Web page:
• Artistic License Military: There is just no way a single sergeant would be the top ranking soldier in a military base that appears to house at least a company inside. To put that into perspective, sergeant is usually commanding a squad, which is never bigger than 12 soldiers. Parks would either get a field promotion a long time ago or there would be simply some officer dispatched as a CO, since there is still enough manpower to form a company in the first place. This is lampshaded by Sergeant Parks himself, who is not happy with the situation and suspects it reflects the internal poor leadership and manpower shortage being experienced by Beacon.
  • Ascended Extra: Private Devani gets a single mention in the book, but is a Mauve Shirt in the film.
  • Asskicking Leads to Leadership: The feral children's society, such as it is, operates on this.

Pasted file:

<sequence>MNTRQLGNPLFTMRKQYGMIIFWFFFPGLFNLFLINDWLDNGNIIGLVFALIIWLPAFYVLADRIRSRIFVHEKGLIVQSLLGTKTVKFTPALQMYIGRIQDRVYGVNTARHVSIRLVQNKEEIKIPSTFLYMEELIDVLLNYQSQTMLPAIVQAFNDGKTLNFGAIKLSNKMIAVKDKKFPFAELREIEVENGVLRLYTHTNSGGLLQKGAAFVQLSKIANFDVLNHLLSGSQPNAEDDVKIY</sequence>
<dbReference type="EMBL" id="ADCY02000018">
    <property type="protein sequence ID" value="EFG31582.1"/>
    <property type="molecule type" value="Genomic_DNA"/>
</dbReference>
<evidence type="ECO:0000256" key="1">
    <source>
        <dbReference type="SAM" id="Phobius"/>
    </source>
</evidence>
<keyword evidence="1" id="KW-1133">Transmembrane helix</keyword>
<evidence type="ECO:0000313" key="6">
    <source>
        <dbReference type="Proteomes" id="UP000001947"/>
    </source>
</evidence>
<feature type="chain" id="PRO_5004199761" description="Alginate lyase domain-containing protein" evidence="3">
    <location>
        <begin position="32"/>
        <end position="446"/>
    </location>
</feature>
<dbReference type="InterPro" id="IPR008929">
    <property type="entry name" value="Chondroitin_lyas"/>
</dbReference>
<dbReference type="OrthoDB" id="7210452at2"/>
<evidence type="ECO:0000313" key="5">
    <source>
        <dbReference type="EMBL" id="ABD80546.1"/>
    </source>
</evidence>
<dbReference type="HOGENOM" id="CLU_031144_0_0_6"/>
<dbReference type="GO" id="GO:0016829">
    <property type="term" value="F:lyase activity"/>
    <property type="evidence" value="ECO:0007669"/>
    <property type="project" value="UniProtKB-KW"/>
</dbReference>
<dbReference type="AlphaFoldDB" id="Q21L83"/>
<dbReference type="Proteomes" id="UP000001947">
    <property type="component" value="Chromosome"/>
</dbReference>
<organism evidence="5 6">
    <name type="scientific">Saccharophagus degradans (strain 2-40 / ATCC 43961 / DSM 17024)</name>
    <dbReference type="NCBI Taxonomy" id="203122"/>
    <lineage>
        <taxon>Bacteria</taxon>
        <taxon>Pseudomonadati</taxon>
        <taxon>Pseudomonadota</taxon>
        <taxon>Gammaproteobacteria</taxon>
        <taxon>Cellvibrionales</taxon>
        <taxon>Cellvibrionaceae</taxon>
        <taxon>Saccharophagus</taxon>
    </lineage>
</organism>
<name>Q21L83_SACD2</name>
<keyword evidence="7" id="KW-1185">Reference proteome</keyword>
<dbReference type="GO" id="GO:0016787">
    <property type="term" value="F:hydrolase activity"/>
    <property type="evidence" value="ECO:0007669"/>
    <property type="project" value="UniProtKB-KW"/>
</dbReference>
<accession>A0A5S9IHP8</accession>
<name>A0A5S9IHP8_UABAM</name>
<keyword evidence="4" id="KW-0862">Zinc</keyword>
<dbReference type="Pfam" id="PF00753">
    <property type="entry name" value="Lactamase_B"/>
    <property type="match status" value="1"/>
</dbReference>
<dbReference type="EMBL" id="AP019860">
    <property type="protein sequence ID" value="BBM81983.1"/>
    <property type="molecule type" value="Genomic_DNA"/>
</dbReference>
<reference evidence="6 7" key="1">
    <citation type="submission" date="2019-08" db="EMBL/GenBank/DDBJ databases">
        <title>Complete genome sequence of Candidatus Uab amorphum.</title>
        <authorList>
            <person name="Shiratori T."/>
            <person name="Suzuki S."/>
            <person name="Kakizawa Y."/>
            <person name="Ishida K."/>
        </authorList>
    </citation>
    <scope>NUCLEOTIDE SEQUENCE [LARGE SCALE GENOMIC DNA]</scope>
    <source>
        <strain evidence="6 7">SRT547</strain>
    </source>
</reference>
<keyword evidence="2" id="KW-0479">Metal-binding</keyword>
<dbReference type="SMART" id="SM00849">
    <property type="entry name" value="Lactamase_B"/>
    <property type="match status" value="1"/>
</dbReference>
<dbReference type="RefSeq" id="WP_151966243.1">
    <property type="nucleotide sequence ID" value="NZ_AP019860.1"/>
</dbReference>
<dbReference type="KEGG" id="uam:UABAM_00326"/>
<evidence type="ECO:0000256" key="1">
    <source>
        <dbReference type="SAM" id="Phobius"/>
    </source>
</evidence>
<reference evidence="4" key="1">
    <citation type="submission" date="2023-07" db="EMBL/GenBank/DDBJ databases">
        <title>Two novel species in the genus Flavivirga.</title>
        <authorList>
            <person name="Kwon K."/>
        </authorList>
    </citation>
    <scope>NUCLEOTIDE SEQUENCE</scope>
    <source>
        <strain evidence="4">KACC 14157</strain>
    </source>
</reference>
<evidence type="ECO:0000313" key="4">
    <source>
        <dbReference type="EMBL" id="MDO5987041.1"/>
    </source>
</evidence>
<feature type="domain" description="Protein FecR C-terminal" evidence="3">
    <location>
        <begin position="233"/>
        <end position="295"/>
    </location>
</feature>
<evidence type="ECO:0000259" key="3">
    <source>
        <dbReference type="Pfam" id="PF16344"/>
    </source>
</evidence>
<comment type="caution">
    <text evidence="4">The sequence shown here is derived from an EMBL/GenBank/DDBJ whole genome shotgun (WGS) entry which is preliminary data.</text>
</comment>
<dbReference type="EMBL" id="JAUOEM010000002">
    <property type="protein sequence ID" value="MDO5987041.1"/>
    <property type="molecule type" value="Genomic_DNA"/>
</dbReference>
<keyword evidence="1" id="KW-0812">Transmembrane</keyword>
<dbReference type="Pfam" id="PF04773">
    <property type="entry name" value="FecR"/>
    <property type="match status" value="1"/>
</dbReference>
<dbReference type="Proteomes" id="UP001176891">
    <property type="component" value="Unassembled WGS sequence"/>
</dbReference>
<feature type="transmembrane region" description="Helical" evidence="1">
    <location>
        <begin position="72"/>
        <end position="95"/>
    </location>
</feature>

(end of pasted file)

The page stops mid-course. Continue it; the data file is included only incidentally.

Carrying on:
• The Atoner: Miss Justineau accidentally killed a kid before the Breakdown. Because the Breakdown happened, nobody found out, but she's determined not to lose Melanie because of it.
  • Beleaguered Assistant: Selkirk, a Guilt-Ridden Accomplice, is this to Caldwell. Gallagher also has some of this, but it has less to do with any fault on Parks side and more with the extreme situation they're in.
  • Big Damn Heroes: Miss Justineau and Parks are surrounded by the hungry children. Melanie rushes in there with the alarm and the flare gun and forces them all back.